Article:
By Andy Rieger
Rotary International President Ron Burton was on the stage inside the opulent Rashtrapati Bhavan complex in February when India became the latest country to be declared polio-free. Beside him were India's prime minister, the minister of health and various other national and world dignitaries.
He brought with him Rotary International's highest award, the Award of Honour, for Shri Pranab Mukherjee, the President of India. The event was attended by thousands and broadcast throughout the nation.
"At the end of the ceremony he came straight over to me and shook my hand and thanked me," recalls Burton. "This was the president of India." 
Burton, back in Norman this past week after a year as president-elect and then his presidential year, said he had to remind himself it was about Rotarians worldwide.  He became immediately recognizable to members of 34,000 clubs worldwide. His signature added thousands of dollars to charity auction items. Shirts, soccer balls and books arrived daily for him to autograph.   "I could walk into an airport and people would recognize you, he said. At the convention, they treat you like a rock star. It can be a big ego trip but you have to remember it's not about you. It's about Rotary International."
He retired as head of the OU Foundation and Jetta retired as a public school teacher. The year took Ron and Jetta Burton around the world, attending hundreds of Rotary functions. This past week, they bid goodbye to the Evanston, Ill., headquarters staff of 650, packed and locked the condo door and pointed the car back to Norman.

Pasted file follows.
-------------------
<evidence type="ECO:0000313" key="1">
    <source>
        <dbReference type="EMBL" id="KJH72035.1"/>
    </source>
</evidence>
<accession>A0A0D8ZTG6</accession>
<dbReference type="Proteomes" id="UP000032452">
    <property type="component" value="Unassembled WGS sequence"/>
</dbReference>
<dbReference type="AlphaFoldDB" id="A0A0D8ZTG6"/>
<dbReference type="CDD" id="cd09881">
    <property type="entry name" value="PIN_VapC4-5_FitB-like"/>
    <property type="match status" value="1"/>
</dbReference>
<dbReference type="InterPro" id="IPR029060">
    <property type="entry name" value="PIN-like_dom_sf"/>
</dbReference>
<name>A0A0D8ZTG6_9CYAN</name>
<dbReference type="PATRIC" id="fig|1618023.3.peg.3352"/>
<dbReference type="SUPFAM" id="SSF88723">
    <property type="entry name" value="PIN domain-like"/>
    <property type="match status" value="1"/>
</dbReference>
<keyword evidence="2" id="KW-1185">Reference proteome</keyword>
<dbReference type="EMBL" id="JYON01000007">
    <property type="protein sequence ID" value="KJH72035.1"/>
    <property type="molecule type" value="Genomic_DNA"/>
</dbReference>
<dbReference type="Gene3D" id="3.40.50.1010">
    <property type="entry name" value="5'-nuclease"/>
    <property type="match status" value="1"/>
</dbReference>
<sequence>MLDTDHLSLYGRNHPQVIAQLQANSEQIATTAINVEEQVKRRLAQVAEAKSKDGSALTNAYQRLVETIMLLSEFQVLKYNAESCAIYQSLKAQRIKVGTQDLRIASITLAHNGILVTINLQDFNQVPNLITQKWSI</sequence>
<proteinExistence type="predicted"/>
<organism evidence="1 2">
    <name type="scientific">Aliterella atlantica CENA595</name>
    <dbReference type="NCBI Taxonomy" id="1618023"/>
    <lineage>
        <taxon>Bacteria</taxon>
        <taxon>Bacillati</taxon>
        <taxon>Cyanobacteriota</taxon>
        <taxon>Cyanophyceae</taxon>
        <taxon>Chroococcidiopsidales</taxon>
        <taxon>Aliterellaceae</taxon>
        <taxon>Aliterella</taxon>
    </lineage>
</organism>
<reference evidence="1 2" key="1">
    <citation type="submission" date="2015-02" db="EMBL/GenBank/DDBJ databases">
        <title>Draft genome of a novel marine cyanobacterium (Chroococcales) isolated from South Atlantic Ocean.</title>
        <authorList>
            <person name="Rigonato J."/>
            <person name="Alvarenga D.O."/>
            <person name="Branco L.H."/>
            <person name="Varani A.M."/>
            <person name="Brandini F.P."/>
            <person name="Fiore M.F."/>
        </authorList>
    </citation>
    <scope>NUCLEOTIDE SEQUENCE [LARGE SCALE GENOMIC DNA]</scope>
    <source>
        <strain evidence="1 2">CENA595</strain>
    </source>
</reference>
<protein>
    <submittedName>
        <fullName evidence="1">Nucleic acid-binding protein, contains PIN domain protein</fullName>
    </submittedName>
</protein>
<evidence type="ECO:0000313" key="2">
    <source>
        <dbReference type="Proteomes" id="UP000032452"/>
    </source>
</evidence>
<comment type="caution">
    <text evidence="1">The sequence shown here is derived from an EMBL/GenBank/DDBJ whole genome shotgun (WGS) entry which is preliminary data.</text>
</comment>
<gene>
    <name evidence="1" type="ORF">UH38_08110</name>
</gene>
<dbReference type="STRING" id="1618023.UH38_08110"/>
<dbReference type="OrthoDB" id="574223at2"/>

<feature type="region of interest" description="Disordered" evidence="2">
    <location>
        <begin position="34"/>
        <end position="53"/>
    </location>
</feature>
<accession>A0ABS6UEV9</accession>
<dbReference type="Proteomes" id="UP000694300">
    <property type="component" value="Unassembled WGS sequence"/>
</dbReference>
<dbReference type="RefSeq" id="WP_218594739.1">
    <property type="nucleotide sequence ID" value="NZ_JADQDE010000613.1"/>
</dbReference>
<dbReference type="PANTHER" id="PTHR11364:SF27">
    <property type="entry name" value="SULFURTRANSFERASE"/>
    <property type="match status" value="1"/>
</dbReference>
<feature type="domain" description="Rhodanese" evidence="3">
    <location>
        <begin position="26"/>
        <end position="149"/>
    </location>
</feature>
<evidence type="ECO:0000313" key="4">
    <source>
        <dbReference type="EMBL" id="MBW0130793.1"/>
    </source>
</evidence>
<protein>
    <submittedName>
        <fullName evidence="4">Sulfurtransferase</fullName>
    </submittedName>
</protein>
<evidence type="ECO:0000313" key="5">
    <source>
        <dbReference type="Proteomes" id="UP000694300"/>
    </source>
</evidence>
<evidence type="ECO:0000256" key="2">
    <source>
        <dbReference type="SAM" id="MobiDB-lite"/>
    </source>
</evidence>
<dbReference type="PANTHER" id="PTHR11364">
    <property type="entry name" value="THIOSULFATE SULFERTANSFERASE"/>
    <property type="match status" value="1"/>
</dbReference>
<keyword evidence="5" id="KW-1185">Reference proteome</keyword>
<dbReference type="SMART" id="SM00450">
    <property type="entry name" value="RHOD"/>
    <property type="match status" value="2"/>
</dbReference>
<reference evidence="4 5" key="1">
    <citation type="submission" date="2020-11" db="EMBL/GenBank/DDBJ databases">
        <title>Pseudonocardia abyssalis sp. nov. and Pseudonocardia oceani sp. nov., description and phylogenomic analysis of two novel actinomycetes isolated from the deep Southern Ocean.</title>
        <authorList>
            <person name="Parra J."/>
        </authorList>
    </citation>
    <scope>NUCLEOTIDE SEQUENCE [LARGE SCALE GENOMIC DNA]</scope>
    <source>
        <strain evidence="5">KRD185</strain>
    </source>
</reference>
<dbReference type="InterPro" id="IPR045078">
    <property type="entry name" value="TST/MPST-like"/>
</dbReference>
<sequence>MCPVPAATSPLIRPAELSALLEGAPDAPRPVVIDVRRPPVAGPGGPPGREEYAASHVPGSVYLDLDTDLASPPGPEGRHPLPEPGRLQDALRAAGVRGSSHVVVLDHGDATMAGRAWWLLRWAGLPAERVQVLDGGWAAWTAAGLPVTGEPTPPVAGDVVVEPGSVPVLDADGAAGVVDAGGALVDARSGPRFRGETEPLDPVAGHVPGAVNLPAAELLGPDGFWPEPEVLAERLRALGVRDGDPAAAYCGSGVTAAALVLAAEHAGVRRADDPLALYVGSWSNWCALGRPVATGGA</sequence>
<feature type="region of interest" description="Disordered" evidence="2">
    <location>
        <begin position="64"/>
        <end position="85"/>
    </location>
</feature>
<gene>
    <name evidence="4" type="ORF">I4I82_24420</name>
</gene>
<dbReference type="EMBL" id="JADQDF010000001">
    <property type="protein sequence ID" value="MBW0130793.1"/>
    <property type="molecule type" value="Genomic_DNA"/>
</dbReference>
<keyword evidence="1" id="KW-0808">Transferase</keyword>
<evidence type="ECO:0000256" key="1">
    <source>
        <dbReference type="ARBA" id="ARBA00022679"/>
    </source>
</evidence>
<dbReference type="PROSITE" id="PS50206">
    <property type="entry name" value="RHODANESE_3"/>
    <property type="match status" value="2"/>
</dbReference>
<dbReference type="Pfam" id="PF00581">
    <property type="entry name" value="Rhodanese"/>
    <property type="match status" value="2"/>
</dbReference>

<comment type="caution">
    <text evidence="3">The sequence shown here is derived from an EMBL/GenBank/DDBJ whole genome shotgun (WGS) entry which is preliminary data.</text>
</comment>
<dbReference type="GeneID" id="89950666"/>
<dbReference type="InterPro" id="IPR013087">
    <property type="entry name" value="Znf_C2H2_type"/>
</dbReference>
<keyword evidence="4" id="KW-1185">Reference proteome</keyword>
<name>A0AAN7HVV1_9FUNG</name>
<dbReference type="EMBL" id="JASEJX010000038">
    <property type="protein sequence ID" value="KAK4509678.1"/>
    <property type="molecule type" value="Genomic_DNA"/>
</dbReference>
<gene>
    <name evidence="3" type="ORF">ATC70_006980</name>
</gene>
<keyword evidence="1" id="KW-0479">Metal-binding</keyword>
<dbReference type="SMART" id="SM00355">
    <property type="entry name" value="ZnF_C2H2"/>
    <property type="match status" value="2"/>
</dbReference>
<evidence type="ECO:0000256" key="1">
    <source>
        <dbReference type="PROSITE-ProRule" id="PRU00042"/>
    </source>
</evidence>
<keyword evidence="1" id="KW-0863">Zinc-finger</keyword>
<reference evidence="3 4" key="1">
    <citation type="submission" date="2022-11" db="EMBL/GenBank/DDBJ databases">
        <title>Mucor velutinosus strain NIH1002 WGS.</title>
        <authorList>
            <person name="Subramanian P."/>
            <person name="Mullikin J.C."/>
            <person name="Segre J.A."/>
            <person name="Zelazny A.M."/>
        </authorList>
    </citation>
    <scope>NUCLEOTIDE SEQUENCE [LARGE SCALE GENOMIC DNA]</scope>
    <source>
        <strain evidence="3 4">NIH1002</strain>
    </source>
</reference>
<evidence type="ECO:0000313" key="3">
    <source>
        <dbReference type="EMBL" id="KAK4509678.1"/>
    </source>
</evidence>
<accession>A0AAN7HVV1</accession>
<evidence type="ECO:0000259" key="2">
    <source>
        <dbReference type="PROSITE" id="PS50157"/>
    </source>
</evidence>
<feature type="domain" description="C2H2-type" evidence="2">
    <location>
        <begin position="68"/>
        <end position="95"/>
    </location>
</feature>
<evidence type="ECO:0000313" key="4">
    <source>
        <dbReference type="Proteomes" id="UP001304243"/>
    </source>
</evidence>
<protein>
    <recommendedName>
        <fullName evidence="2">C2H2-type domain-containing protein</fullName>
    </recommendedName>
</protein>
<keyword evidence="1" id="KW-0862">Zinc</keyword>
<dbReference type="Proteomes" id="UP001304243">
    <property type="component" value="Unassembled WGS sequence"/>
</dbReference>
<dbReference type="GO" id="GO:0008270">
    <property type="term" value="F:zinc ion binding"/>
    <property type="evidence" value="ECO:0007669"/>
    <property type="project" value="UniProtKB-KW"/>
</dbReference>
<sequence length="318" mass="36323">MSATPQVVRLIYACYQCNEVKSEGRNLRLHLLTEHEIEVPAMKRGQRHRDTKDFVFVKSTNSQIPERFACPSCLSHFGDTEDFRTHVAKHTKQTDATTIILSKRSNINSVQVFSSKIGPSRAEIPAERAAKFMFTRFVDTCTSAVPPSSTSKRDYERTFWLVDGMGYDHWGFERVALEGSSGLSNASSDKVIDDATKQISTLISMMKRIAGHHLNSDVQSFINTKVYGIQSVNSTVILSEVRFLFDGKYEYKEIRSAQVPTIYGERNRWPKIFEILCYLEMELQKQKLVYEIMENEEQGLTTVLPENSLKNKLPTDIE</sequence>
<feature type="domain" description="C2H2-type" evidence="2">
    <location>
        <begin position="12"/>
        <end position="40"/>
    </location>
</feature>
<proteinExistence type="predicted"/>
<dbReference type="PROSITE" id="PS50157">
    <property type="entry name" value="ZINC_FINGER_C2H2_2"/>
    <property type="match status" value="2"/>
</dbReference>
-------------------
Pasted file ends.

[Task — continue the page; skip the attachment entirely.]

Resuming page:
"Living in a high-rise is nice but sometimes it's nice to walk out in your grass in bare feet," he said.  In Illinois, they missed chicken-fried steak and Mexican food but loved Chicago pizza and Italian food. They soon discovered there were no Braums ice cream stores. In Norman, they can do just about everything they need within two miles of their westside home.
As Rotary's president and first lady, travel was a constant. They were on the road about 250 days. During the bedlam football game, they were in South Korea listening to the end of the game at 3 a.m.  As president-elect in 2012, he was amazed at the world interest in the U.S. presidential election. "It's amazing how the world is attuned to what is happening here politically," he said.
World eradication of polio remains a top priority. It's down to just over 100 cases in three countries Pakistan, Nigeria and Afghanistan. A few outlying cases have popped up this year, mostly due to travel.
"We're going to continue to have those until we beat this thing and that's going to happen soon."  His goals for the year were to grow membership, contributions and family involvement. He believes membership is up by about 35,000 members to about 1.2 million. Contributions to the Rotary International Foundation's largest donor category are up.
Back in Norman, he'll be back to attending his own home club gatherings at noon on Thursdays and Jetta to hers on Tuesday evenings. He'll remain involved in Rotary International but gets a year to wind down.
"We always said we just wanted to leave the wood pile a little higher when we left and I think we did. It's just been an incredible year."